The work of Gil Scott-Heron, a poet and prominent protest musician, is celebrated with this list that includes some Shadowproof readers’ favorite songs.
Today, several radio stations celebrated International Clash Day. KEXP Morning Show host John Richards was largely responsible for the idea of a day for the seminal punk rock band, The Clash. “The message of The Clash, so influenced by the international sounds they grew up with, is both powerful and
White House press secretary Sean Spicer defended President Donald Trump’s Muslim ban by claiming only a very small percentage of innocent people were treated as terrorists while traveling so the outrage was overblown. He also justified the detention of a five year-old child, saying it would be wrong to assume
The nightmare of black life in the United States, particularly how police can kill black people and get away with murder, is vividly presented on this song in the form of a “Twilight Zone” episode. With sirens and sound motifs from the classic television show, Killer Mike and El-P open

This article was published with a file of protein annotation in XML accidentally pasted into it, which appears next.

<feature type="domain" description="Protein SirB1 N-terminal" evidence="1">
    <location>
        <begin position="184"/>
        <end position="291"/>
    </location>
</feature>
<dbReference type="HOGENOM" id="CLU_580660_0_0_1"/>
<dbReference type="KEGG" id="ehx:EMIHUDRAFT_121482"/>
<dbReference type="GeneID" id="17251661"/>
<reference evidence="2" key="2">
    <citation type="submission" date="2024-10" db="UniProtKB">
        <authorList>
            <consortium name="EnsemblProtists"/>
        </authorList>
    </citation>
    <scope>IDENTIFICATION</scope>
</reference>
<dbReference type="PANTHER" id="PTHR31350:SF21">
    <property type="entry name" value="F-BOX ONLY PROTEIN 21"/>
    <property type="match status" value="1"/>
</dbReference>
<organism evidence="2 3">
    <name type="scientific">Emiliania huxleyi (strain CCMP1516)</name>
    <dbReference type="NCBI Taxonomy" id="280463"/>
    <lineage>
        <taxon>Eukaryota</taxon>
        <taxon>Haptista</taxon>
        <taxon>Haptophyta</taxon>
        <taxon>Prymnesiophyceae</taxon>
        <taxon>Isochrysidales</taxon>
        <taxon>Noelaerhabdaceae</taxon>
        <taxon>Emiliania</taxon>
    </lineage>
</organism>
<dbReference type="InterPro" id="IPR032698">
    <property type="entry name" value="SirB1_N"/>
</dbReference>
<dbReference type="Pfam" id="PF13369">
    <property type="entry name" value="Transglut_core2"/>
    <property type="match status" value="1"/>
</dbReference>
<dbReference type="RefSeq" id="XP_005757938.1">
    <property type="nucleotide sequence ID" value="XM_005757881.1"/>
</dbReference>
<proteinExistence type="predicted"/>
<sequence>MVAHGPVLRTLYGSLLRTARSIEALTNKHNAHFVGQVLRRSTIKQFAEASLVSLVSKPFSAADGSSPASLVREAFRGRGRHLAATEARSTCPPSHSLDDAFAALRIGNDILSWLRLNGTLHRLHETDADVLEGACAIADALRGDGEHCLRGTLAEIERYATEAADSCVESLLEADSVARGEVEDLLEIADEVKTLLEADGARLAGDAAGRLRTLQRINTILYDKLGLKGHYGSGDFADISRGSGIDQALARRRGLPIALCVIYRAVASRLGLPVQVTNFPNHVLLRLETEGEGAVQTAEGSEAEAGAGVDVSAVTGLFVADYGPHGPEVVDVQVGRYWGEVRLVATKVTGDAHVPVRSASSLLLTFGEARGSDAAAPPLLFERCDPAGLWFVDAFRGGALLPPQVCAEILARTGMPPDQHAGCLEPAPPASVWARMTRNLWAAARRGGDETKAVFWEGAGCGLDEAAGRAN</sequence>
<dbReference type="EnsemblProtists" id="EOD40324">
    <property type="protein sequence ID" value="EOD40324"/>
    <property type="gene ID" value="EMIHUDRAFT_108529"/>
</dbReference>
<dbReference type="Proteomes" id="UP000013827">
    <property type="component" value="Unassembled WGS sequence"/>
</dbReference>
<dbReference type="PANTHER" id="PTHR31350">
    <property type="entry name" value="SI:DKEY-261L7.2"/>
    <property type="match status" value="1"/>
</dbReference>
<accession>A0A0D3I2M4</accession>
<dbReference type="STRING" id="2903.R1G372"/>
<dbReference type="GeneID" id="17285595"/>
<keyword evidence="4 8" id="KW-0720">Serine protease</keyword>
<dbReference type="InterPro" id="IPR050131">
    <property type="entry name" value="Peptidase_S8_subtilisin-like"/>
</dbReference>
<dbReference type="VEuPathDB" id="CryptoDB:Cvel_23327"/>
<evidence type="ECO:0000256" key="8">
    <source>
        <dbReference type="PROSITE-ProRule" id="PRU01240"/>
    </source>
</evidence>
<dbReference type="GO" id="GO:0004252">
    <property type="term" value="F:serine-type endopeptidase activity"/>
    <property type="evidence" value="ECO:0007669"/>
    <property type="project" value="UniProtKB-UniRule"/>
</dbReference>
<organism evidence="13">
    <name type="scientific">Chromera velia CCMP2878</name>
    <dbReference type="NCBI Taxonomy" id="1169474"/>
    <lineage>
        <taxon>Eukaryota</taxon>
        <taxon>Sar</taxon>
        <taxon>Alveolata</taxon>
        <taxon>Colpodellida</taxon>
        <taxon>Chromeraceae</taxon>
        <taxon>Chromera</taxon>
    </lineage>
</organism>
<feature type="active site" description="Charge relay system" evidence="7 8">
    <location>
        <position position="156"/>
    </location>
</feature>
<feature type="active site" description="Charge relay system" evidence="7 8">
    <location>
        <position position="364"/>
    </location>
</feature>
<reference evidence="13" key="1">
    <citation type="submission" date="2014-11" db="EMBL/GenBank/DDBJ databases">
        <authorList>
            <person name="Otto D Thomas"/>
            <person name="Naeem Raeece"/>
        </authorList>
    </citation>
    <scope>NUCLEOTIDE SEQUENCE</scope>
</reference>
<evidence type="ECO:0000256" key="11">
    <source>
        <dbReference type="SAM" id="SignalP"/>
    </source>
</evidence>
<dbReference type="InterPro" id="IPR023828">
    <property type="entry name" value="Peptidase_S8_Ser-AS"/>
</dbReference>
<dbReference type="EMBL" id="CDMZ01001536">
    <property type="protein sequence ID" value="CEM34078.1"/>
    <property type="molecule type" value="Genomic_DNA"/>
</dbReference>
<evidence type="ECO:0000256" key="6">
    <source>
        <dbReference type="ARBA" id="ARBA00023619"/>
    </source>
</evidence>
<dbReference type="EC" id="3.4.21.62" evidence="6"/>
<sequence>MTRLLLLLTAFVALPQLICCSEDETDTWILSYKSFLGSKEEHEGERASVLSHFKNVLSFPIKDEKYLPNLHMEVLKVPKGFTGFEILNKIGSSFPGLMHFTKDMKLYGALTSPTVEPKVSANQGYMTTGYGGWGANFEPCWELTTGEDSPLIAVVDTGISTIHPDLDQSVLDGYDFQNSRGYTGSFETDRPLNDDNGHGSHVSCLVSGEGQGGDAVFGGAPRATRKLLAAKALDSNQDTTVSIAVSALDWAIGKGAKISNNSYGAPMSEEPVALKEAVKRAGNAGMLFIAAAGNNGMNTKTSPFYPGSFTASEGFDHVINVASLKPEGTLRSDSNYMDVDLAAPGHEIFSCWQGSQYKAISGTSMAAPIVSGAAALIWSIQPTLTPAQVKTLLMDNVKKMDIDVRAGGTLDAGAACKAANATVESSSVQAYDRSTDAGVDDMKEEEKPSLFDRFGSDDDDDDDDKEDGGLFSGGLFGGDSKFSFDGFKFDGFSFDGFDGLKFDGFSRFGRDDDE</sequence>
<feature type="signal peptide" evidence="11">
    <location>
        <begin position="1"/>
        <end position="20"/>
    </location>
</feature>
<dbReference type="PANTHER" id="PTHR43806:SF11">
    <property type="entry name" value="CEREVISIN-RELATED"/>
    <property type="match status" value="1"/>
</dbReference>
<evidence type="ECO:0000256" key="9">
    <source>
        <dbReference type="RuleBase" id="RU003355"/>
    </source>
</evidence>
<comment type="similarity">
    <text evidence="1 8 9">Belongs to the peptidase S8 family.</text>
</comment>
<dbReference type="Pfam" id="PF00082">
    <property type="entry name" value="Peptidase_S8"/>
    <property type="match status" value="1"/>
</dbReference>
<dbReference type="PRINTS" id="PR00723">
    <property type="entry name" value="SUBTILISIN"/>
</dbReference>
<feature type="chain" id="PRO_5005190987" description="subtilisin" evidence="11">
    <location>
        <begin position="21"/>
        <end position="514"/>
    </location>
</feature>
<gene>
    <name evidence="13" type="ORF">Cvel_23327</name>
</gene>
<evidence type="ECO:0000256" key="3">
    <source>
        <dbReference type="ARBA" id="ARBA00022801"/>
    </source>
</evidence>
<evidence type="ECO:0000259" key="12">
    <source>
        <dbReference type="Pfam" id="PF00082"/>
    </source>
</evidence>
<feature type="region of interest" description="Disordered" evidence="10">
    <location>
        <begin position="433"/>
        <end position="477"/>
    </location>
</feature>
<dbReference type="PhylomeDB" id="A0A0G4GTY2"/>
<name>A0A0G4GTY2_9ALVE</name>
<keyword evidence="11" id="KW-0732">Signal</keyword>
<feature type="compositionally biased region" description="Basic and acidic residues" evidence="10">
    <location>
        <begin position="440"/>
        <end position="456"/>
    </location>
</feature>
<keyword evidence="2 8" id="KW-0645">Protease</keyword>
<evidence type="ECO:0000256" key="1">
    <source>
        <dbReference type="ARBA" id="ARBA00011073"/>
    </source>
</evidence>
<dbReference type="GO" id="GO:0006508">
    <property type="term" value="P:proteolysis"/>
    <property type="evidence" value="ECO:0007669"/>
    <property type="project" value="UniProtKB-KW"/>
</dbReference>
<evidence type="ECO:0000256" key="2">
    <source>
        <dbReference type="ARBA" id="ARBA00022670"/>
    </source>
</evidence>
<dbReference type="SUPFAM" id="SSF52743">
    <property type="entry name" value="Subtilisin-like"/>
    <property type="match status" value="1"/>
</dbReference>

Kevin Gosztola runs down the best protest music of 2016, including albums from Anohni, Solange, and A Tribe Called Red.
It has been awhile since a submission from an independent artist was featured so this week’s selection comes from a punk rock band from New York and Connecticut called Poor Lily. The band recently released a “punk rock opera” inspired by National Security Agency whistleblower Edward Snowden and global mass surveillance.
“R.E.D.” by A Tribe Called Red (feat. Yasiin Bey, Narcy, and Black Bear) An anthem for the decolonization of culture and solidarity among colonized populations across all continents “T5” by Swet Shop Boys A sardonic take on post-9/11 security culture from Riz MC and Heems, rappers of British Pakistani and
Vinnie Paz of the hip hop group, Jedi Mind Tricks, wrote this song inspired by the work of people’s historian, Howard Zinn. It picks up where his song, “You Can’t Be Neutral on a Moving Train,” left off, and similarly, it is a kind of hip hop cliff notes of
The colonialism of the United States rears its ugly head as Dakota Access pushes forward with its construction of an oil pipeline on indigenous land, forcing Native Americans to setup camps and engage in resistance to protect their very way of life from pollution. In defense of Dakota Access’s land